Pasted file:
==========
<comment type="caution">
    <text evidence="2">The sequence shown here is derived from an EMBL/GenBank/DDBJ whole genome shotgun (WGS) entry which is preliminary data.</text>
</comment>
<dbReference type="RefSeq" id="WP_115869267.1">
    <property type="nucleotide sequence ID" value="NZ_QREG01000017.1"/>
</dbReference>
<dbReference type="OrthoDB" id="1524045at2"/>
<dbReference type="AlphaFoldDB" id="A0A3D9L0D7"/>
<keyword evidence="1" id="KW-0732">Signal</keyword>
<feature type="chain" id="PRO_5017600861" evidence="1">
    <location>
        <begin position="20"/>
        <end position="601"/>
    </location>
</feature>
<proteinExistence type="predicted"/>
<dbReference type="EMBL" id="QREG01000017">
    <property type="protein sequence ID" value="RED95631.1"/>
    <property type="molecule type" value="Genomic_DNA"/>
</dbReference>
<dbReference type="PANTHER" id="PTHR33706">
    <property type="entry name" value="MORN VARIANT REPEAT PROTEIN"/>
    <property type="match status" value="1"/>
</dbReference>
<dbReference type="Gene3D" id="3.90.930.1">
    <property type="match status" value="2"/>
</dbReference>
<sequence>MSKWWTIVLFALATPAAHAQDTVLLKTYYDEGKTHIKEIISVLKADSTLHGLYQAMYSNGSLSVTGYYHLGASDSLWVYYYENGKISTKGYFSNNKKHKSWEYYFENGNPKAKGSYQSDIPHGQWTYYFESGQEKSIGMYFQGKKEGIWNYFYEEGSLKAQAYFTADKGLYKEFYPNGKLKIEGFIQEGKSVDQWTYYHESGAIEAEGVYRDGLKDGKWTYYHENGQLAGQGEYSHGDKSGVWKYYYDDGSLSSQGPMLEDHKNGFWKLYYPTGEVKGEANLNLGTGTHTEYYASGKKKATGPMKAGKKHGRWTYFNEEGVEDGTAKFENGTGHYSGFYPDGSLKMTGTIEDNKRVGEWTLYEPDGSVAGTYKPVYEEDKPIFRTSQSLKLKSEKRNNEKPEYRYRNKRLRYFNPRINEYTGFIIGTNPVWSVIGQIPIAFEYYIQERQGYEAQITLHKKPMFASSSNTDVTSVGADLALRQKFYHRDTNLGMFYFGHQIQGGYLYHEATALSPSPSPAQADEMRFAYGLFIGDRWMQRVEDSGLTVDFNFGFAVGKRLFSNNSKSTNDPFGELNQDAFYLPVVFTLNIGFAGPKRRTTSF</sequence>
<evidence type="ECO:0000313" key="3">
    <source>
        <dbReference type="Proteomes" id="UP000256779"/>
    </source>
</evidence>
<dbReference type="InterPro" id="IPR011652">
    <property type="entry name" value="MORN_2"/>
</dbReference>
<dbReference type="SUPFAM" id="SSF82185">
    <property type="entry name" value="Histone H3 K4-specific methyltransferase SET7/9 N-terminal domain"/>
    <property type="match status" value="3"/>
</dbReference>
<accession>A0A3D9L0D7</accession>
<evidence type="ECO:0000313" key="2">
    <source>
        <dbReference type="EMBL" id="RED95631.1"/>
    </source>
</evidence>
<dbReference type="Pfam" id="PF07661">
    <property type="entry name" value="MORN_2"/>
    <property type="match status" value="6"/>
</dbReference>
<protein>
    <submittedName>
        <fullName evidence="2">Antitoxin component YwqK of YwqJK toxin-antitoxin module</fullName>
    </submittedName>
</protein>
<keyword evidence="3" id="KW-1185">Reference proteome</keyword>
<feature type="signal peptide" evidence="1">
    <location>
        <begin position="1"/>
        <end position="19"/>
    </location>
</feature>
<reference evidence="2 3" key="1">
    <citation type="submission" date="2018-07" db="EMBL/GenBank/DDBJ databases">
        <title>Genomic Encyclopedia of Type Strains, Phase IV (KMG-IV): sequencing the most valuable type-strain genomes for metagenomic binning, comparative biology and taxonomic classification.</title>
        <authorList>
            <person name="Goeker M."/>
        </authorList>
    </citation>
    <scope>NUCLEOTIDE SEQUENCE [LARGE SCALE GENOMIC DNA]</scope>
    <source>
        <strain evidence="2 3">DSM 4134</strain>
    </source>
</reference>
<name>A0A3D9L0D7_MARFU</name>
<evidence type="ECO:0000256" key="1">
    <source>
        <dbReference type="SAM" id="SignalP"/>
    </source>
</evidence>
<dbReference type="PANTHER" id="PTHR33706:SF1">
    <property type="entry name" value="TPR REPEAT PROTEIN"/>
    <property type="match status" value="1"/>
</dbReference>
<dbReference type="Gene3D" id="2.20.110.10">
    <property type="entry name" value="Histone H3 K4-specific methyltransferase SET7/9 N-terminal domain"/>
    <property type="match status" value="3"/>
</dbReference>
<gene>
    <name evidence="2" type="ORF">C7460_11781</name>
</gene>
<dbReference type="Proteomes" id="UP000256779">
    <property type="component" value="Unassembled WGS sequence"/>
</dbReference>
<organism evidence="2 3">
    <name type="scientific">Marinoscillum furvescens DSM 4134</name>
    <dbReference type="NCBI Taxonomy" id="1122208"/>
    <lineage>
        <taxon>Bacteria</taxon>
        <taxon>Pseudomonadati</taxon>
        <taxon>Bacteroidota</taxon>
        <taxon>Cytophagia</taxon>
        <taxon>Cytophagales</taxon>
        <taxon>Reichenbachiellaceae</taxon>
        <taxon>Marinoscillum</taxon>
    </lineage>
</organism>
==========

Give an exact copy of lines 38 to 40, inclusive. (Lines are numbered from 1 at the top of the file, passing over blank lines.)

    <property type="entry name" value="Histone H3 K4-specific methyltransferase SET7/9 N-terminal domain"/>
    <property type="match status" value="3"/>
</dbReference>